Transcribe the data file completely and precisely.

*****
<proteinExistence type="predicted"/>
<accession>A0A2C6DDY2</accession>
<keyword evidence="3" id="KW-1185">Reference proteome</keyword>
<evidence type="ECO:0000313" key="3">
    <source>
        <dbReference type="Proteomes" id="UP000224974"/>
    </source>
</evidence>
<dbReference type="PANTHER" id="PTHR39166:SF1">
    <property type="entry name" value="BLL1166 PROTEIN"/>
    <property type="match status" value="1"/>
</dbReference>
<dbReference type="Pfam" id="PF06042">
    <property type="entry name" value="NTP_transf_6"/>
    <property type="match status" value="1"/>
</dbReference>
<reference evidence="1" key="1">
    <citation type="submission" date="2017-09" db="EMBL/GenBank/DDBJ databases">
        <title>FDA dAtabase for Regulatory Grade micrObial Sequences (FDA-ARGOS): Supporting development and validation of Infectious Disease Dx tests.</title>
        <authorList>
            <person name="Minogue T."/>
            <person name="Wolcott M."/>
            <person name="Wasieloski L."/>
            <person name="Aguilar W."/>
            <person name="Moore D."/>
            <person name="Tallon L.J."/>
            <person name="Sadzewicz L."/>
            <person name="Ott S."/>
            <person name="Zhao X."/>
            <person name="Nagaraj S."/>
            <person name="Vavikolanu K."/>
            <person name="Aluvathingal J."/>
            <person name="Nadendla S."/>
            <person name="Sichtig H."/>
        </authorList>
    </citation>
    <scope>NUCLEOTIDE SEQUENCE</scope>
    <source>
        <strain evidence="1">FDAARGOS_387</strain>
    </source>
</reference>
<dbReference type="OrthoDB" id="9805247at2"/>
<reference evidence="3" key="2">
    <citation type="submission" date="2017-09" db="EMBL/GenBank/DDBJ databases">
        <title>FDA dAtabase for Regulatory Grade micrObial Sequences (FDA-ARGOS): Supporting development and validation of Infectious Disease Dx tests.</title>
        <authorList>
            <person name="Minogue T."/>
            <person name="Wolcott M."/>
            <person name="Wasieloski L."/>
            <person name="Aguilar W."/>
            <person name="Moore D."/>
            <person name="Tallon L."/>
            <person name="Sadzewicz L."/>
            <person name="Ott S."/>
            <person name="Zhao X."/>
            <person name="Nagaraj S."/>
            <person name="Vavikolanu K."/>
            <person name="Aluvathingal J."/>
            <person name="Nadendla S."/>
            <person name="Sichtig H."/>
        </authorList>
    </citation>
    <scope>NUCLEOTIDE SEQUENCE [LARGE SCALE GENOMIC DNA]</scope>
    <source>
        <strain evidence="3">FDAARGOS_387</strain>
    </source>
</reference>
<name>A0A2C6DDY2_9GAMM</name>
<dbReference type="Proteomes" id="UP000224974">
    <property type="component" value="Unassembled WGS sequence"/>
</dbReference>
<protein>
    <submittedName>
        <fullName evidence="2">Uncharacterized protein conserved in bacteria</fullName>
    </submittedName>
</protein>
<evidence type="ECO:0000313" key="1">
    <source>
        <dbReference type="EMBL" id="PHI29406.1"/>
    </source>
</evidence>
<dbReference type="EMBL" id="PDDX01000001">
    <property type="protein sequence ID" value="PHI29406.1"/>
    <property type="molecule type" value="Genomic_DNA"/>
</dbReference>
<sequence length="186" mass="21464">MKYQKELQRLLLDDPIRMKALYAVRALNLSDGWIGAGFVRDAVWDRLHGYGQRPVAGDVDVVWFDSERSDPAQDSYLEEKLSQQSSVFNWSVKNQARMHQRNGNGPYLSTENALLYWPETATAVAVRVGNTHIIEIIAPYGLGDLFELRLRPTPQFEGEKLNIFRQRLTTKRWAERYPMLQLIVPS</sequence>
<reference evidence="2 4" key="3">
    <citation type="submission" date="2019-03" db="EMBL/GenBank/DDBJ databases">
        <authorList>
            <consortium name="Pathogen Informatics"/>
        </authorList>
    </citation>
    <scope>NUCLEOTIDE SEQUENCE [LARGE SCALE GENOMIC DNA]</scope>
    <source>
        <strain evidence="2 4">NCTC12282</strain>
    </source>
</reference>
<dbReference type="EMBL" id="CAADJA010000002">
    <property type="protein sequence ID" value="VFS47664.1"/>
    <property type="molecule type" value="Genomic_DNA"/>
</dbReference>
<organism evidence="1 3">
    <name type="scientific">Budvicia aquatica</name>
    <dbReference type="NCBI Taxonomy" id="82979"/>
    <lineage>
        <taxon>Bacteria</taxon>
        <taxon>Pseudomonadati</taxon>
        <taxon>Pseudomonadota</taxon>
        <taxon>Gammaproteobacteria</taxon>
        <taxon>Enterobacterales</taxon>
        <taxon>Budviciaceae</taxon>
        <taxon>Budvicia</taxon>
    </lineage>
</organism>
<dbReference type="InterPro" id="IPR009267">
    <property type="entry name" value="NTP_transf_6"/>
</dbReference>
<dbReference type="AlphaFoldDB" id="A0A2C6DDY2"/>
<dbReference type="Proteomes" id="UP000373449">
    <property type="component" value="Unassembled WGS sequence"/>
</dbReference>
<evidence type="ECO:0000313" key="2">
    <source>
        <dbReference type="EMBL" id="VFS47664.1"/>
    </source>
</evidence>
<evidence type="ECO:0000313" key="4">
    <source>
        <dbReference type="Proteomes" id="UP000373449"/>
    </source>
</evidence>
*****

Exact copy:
<proteinExistence type="predicted"/>
<accession>A0A2C6DDY2</accession>
<keyword evidence="3" id="KW-1185">Reference proteome</keyword>
<evidence type="ECO:0000313" key="3">
    <source>
        <dbReference type="Proteomes" id="UP000224974"/>
    </source>
</evidence>
<dbReference type="PANTHER" id="PTHR39166:SF1">
    <property type="entry name" value="BLL1166 PROTEIN"/>
    <property type="match status" value="1"/>
</dbReference>
<dbReference type="Pfam" id="PF06042">
    <property type="entry name" value="NTP_transf_6"/>
    <property type="match status" value="1"/>
</dbReference>
<reference evidence="1" key="1">
    <citation type="submission" date="2017-09" db="EMBL/GenBank/DDBJ databases">
        <title>FDA dAtabase for Regulatory Grade micrObial Sequences (FDA-ARGOS): Supporting development and validation of Infectious Disease Dx tests.</title>
        <authorList>
            <person name="Minogue T."/>
            <person name="Wolcott M."/>
            <person name="Wasieloski L."/>
            <person name="Aguilar W."/>
            <person name="Moore D."/>
            <person name="Tallon L.J."/>
            <person name="Sadzewicz L."/>
            <person name="Ott S."/>
            <person name="Zhao X."/>
            <person name="Nagaraj S."/>
            <person name="Vavikolanu K."/>
            <person name="Aluvathingal J."/>
            <person name="Nadendla S."/>
            <person name="Sichtig H."/>
        </authorList>
    </citation>
    <scope>NUCLEOTIDE SEQUENCE</scope>
    <source>
        <strain evidence="1">FDAARGOS_387</strain>
    </source>
</reference>
<dbReference type="OrthoDB" id="9805247at2"/>
<reference evidence="3" key="2">
    <citation type="submission" date="2017-09" db="EMBL/GenBank/DDBJ databases">
        <title>FDA dAtabase for Regulatory Grade micrObial Sequences (FDA-ARGOS): Supporting development and validation of Infectious Disease Dx tests.</title>
        <authorList>
            <person name="Minogue T."/>
            <person name="Wolcott M."/>
            <person name="Wasieloski L."/>
            <person name="Aguilar W."/>
            <person name="Moore D."/>
            <person name="Tallon L."/>
            <person name="Sadzewicz L."/>
            <person name="Ott S."/>
            <person name="Zhao X."/>
            <person name="Nagaraj S."/>
            <person name="Vavikolanu K."/>
            <person name="Aluvathingal J."/>
            <person name="Nadendla S."/>
            <person name="Sichtig H."/>
        </authorList>
    </citation>
    <scope>NUCLEOTIDE SEQUENCE [LARGE SCALE GENOMIC DNA]</scope>
    <source>
        <strain evidence="3">FDAARGOS_387</strain>
    </source>
</reference>
<name>A0A2C6DDY2_9GAMM</name>
<dbReference type="Proteomes" id="UP000224974">
    <property type="component" value="Unassembled WGS sequence"/>
</dbReference>
<protein>
    <submittedName>
        <fullName evidence="2">Uncharacterized protein conserved in bacteria</fullName>
    </submittedName>
</protein>
<evidence type="ECO:0000313" key="1">
    <source>
        <dbReference type="EMBL" id="PHI29406.1"/>
    </source>
</evidence>
<dbReference type="EMBL" id="PDDX01000001">
    <property type="protein sequence ID" value="PHI29406.1"/>
    <property type="molecule type" value="Genomic_DNA"/>
</dbReference>
<sequence length="186" mass="21464">MKYQKELQRLLLDDPIRMKALYAVRALNLSDGWIGAGFVRDAVWDRLHGYGQRPVAGDVDVVWFDSERSDPAQDSYLEEKLSQQSSVFNWSVKNQARMHQRNGNGPYLSTENALLYWPETATAVAVRVGNTHIIEIIAPYGLGDLFELRLRPTPQFEGEKLNIFRQRLTTKRWAERYPMLQLIVPS</sequence>
<reference evidence="2 4" key="3">
    <citation type="submission" date="2019-03" db="EMBL/GenBank/DDBJ databases">
        <authorList>
            <consortium name="Pathogen Informatics"/>
        </authorList>
    </citation>
    <scope>NUCLEOTIDE SEQUENCE [LARGE SCALE GENOMIC DNA]</scope>
    <source>
        <strain evidence="2 4">NCTC12282</strain>
    </source>
</reference>
<dbReference type="EMBL" id="CAADJA010000002">
    <property type="protein sequence ID" value="VFS47664.1"/>
    <property type="molecule type" value="Genomic_DNA"/>
</dbReference>
<organism evidence="1 3">
    <name type="scientific">Budvicia aquatica</name>
    <dbReference type="NCBI Taxonomy" id="82979"/>
    <lineage>
        <taxon>Bacteria</taxon>
        <taxon>Pseudomonadati</taxon>
        <taxon>Pseudomonadota</taxon>
        <taxon>Gammaproteobacteria</taxon>
        <taxon>Enterobacterales</taxon>
        <taxon>Budviciaceae</taxon>
        <taxon>Budvicia</taxon>
    </lineage>
</organism>
<dbReference type="InterPro" id="IPR009267">
    <property type="entry name" value="NTP_transf_6"/>
</dbReference>
<dbReference type="AlphaFoldDB" id="A0A2C6DDY2"/>
<dbReference type="Proteomes" id="UP000373449">
    <property type="component" value="Unassembled WGS sequence"/>
</dbReference>
<evidence type="ECO:0000313" key="2">
    <source>
        <dbReference type="EMBL" id="VFS47664.1"/>
    </source>
</evidence>
<evidence type="ECO:0000313" key="4">
    <source>
        <dbReference type="Proteomes" id="UP000373449"/>
    </source>
</evidence>